Holland also argues that as an element of the offense, the government must prove that the Westport Elementary School, near which Holland distributed drugs in violation of § 860, was “operating” at the time of the drug distribution. Thus, Holland asserts that the district court improperly charged the jury on this offense when it failed to include the term “operating” in the instruction. As the government correctly points out, Holland does not challenge the evidence that he distributed drugs within 1,000 feet of Westport Elementary. Nor does Holland suggest that Westport was not functioning as a school. Moreover, the very case on which Holland relies, United States v. Hawkins, 104 F.3d 437, 440-441 (D.C.Cir.1997), undermines his argument. In Hawkins, a police officer's testimony that defendant's drug offense occurred within 1,000 feet of a named junior high school (later clarified by adding “middle school”) was held sufficient to support conviction under § 860, because a reasonable juror could take the word “school” to mean operating school. Id. at 441.
The challenges involving Counts 5 and 8, therefore, fail.
DeBerry maintains that the district court erred in excluding certain housing administration documents, and in refusing to permit his former girlfriend, Tamika Randall, to testify. DeBerry sought to introduce this evidence to impeach the testimony of government witnesses that he had received drugs at the Maisbury Court house in late 1992.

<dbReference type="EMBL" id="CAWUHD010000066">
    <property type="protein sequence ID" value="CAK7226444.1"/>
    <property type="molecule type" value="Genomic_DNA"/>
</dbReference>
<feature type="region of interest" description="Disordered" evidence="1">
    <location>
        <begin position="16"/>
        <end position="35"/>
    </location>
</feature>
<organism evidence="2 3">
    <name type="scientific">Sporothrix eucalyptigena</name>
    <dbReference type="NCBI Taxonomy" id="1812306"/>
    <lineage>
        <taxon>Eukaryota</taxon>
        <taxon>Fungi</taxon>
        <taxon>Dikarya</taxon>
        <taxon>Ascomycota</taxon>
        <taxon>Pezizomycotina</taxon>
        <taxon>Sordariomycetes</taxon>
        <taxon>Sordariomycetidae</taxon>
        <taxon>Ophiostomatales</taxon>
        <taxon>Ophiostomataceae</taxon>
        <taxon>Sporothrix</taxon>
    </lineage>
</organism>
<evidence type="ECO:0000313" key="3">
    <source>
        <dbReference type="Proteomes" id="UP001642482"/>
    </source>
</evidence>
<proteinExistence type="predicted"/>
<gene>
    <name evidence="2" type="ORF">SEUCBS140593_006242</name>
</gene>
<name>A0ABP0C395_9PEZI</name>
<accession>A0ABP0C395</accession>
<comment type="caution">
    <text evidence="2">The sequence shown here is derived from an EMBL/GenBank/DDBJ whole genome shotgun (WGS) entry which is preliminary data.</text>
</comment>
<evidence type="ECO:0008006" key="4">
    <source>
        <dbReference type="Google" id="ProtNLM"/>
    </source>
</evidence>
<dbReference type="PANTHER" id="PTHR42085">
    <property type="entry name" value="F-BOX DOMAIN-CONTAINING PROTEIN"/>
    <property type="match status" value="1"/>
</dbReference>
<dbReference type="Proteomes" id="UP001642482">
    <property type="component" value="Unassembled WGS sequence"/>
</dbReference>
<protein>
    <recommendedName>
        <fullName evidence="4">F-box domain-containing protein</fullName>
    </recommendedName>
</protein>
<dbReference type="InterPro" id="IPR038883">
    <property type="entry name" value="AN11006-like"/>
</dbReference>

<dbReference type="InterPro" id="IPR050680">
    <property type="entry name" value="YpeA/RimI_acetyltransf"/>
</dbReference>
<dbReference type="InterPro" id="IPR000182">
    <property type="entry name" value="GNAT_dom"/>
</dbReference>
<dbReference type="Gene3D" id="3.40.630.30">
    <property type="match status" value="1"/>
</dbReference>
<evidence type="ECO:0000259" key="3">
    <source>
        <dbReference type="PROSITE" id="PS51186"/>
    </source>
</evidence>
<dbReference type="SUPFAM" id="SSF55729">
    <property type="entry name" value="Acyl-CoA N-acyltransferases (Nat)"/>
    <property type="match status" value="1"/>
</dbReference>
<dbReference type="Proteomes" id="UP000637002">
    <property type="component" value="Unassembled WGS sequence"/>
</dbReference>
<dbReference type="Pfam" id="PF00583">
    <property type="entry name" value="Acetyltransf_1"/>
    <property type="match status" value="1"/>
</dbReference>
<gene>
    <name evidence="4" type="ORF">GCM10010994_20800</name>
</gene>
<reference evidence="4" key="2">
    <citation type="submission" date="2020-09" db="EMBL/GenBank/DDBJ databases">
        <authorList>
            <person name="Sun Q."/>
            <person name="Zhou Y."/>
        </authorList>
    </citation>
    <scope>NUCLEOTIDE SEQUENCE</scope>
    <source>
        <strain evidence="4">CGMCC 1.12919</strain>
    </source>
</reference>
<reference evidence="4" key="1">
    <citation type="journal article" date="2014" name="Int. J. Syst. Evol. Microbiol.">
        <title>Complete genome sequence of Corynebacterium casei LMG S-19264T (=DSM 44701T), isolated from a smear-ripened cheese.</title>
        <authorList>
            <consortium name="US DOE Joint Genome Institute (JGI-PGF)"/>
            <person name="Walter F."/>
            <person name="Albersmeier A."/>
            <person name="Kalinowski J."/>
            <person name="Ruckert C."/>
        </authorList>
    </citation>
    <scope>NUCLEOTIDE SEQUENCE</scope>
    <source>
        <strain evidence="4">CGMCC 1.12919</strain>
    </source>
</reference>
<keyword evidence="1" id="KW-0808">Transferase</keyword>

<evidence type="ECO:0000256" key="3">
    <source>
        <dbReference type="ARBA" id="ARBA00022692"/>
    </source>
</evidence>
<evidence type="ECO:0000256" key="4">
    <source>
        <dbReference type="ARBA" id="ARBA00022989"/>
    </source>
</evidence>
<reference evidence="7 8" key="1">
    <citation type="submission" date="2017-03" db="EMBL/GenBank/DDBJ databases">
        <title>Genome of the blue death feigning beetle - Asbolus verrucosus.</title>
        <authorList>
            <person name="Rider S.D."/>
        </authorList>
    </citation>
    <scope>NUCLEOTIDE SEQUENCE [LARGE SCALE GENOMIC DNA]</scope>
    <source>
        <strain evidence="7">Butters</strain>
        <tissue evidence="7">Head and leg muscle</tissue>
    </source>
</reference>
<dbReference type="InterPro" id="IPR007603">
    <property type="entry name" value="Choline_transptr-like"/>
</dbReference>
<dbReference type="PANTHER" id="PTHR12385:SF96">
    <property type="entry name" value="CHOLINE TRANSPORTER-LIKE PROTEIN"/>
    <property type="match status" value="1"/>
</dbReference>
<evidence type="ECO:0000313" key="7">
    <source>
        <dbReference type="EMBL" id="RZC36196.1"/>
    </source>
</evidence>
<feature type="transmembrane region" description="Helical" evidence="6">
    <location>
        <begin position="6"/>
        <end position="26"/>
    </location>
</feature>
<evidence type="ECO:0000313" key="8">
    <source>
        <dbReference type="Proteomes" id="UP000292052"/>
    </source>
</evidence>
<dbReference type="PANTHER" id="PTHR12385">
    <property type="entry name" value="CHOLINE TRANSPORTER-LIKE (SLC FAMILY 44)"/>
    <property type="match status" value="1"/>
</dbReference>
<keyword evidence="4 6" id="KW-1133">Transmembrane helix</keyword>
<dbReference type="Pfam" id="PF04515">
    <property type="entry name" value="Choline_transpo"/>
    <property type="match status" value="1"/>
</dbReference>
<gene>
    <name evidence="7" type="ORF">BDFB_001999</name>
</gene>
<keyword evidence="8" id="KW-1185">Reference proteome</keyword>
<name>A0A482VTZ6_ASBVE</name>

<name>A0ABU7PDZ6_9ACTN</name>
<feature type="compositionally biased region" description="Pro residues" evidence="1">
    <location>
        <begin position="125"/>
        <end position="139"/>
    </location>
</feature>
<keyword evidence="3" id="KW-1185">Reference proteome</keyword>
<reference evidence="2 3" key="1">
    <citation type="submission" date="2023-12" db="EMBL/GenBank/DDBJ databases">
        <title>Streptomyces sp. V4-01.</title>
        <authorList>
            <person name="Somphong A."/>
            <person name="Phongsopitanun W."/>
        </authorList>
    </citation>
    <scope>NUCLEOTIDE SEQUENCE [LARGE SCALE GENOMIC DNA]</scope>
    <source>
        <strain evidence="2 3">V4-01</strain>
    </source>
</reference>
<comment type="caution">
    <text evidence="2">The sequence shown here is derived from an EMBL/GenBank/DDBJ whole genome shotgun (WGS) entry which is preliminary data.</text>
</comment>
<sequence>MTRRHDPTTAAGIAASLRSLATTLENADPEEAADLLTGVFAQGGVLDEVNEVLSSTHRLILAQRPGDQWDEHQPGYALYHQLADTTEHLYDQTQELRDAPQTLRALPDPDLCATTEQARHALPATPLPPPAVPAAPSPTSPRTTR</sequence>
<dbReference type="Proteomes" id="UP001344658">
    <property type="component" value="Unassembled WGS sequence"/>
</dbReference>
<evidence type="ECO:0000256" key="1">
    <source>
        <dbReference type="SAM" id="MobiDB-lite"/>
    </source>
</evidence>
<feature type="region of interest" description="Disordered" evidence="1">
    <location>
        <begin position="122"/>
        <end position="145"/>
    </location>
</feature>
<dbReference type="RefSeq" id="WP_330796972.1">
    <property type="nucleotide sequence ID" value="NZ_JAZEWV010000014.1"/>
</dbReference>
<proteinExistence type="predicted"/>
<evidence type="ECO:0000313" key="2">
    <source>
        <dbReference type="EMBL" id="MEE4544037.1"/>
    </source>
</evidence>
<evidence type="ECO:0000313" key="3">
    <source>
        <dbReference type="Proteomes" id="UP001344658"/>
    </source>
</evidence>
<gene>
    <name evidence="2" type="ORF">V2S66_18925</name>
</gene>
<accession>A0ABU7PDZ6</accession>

The housing records consisted of a lease that DeBerry proffered would show that one of the girlfriends of a government witness did not rent the Maisbury Court house until March 1993, rather than in late 1992 as government witnesses had testified. The district court refused to admit the lease on the ground that it was “extrinsic impeachment on a collateral issue.” J.A. 1769. The court did not err in so ruling. See United States v. Kozinski, 16 F.3d 795, 805-07 (7th Cir.1994).
At the conclusion of the government's case, DeBerry sought to have Randall testify, proffering that she would testify about her relationship with DeBerry and their place of residence in 1992. Other defendants also sought to have various witnesses testify. The district court refused to permit Randall and several other defense witnesses to testify because those witnesses had attended the trial during the previous weeks in violation of the court's sequestration order. The district court explained that the sequestration order was
[A] sensible reasonable requirement that all of counsel are fully aware of․ [I]f you have anybody who you want to put on the stand, then you cannot let them come to the trial. It couldn't be more simple than that.
J.A. 1731. The court recognized that in the proper circumstances it might permit testimony of a witnesses that breached the sequestration order and in fact had done that once during the trial. See J.A. 1730 (“I realize I breached the rule for the government on that one occasion, but it's not a situation where it's a tit-for-tat situation. Each situation is considered on its merits.”).
Defense counsel renewed the request that Randall be permitted to testify, arguing:
Admittedly, Your Honor, she did appear in the courtroom periodically, but her testimony is in no way saying that-she's not going to be talking about Lambert or Corbin [government witnesses] or any of these other people. All she is going to be talking about is evidence that has not been introduced during the course of this trial, evidence basically about her relationship with him, where they lived, that he went to work, that kind of testimony. So, in other words, it is not the normal kind of testimony that is involved in a sequestration rule.
․ I know the Court said, well, just because we let that agent testify, that doesn't mean we are opening the door or that we are going to change the rule. I thought it was more egregious to have allowed that agent to have testified than to allow Ms. Randall to testify.